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Medical Science Monitor Basic Research


Esophageal Scab Mimicking a Parasite: A Case Report

Unknown etiology, Challenging differential diagnosis, Unusual or unexpected effect of treatment, Diagnostic / therapeutic accidents, Educational Purpose (only if useful for a systematic review or synthesis)

Wei-ping Liu, Di Huan, Jin-guang Wang, Qiao-lan Lv, Umar Ibrahim, Xiao-xia Jin, Zhi-yong Tao

China (mainland) Department of Microbiology and Parasitology, Bengbu Medical College, Bengbu, Anhui, China (mainland)

Am J Case Rep 2020; 21:e925199

DOI: 10.12659/AJCR.925199

Available online: 2020-05-28

Published: 2020-06-27


BACKGROUND: Parasitic helminths in the esophagus are rare. Here, we report a case of esophageal scab mimicking a parasite.
CASE REPORT: A 65-year-old man was admitted to our hospital because after choking on food. Gastroscopy showed 2 foreign bodies adherent to the esophagus wall 28 and 34 cm from the incisor, which appeared to be a fluke. Two fluke-like foreign bodies (1.5 and 1.8 cm in length) were removed from the esophageal ulcer with forceps. After fixation with alcohol, the suspected fluke-like foreign bodies were noted to be brown and woody. Under a light microscope, the structure of the foreign body was not apparent, and no typical flatworm tegument structure was demonstrated on pathologic sections, but it had a blood clot-like structure. Administration of albendazole did not expel any helminths. A stool examination showed no eggs of the putative flukes. The genomic DNA of the suspected flukes was extracted and a 700 bp fragment was amplified by universal barcoding primers. The sequencing showed that the homology with human cytochrome c oxidase subunit I gene was 98.8%.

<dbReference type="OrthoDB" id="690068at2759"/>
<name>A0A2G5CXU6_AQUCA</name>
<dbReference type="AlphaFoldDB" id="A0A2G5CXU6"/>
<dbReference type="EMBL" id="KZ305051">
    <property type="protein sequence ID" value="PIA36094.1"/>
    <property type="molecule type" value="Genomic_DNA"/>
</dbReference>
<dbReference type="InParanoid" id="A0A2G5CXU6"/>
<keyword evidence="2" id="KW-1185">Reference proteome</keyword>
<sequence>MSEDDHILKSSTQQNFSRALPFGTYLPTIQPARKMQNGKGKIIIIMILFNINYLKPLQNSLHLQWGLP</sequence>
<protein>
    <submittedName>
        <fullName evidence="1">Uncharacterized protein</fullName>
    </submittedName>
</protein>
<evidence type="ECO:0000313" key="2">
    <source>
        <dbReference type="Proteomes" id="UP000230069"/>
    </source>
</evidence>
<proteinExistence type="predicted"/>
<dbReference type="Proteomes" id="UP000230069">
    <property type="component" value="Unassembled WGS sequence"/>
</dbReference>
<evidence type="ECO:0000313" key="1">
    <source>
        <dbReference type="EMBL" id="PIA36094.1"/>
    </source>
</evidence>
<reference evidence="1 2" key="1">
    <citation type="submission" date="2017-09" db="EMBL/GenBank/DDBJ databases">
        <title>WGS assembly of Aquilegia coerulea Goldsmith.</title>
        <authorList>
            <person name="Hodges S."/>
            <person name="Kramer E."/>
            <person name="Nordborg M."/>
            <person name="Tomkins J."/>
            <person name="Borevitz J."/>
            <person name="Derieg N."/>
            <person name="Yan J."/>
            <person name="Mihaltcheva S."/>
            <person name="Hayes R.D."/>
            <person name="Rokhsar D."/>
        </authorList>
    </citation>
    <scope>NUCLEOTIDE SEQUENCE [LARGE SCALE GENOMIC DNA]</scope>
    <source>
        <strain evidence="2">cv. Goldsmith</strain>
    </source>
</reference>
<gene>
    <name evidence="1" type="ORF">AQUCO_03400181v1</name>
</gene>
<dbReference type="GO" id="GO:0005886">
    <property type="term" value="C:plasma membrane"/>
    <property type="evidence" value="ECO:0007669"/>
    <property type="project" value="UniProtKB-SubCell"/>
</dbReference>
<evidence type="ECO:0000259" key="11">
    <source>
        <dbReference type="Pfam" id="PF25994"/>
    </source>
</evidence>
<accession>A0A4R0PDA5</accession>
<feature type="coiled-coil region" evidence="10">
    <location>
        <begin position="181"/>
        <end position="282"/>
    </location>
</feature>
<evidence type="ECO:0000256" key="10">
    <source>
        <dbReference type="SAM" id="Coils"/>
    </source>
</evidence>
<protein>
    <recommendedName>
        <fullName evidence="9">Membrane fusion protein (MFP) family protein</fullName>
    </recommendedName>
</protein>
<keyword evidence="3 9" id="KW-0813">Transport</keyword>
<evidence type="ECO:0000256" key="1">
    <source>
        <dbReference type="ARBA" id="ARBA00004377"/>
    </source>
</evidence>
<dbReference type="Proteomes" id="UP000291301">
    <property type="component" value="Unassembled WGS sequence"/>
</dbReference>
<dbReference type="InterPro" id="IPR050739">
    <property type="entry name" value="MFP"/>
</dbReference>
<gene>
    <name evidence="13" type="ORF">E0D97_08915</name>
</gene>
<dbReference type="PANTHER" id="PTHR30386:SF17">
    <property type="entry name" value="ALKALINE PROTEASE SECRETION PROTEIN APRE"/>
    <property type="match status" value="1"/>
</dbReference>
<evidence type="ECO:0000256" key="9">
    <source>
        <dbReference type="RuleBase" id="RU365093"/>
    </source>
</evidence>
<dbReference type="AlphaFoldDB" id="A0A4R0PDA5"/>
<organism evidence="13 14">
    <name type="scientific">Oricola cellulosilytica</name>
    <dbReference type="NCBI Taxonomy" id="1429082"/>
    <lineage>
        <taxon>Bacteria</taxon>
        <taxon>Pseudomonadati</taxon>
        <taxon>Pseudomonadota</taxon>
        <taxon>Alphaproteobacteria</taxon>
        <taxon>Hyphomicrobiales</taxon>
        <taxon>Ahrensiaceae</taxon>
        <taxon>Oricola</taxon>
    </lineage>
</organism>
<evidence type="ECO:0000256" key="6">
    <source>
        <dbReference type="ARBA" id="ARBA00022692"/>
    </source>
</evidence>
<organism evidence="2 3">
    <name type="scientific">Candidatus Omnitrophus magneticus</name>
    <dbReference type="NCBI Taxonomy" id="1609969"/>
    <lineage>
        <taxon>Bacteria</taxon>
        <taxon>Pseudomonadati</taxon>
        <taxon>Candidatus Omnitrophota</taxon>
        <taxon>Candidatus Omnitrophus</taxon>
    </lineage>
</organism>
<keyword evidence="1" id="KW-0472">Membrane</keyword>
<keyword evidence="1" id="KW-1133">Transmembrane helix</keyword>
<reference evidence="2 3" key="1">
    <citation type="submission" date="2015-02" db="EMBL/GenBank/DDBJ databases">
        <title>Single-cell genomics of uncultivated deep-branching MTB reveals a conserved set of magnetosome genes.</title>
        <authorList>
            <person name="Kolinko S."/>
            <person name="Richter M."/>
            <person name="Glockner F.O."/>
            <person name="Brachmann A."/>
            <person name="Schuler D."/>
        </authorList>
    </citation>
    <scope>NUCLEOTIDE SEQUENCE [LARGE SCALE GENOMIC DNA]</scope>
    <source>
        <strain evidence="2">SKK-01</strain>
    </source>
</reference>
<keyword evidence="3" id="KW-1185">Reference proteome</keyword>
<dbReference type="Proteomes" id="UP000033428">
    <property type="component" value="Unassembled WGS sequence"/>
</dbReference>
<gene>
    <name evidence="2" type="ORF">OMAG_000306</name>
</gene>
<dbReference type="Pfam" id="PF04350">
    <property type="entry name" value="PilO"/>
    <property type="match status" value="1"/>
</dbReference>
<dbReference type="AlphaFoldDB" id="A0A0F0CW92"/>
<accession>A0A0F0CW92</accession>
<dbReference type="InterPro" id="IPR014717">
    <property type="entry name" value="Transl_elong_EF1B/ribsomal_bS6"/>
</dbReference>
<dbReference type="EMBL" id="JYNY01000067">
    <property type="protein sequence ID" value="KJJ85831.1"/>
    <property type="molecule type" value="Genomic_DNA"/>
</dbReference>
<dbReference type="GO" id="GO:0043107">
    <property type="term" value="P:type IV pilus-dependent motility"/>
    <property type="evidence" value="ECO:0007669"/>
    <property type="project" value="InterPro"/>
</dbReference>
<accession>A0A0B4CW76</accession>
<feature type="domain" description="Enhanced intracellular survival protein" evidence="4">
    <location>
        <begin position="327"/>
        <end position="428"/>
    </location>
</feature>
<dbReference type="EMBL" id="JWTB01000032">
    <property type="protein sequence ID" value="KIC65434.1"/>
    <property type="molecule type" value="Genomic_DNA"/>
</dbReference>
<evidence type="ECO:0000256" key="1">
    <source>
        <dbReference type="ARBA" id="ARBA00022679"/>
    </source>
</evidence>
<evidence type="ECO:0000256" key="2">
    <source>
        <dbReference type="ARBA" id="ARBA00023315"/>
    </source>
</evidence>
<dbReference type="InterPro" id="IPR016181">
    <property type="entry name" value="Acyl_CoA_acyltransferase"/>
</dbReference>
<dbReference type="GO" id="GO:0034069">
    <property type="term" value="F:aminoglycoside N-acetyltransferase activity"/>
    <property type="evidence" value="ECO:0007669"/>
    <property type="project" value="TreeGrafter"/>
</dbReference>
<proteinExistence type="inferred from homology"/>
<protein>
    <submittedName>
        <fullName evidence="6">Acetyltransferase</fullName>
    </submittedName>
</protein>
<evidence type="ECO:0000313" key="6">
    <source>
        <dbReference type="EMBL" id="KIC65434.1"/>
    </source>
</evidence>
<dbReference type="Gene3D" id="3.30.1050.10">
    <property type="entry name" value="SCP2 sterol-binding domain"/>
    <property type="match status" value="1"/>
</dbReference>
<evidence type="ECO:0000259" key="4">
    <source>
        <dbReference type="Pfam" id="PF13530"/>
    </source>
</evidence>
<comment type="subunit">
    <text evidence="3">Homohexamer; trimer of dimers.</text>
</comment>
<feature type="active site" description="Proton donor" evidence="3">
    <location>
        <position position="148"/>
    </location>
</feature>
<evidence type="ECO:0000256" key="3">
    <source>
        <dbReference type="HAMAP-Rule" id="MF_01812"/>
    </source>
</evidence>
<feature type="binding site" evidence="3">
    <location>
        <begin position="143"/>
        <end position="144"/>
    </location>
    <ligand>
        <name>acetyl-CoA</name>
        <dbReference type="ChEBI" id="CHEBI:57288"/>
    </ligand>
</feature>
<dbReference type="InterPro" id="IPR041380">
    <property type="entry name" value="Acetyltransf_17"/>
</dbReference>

CONCLUSIONS: The scab formed by the esophageal ulcer was identified based on clinical manifestations, anti-helminth and stool examinations, parasite morphology, and molecular biology. Our experience with this case suggests that the universal barcoding technique can be used for identification of foreign bodies suspected to be parasites.

Keywords: Clinical Laboratory Techniques, DNA Barcoding, Taxonomic, Esophageal Diseases, Parasites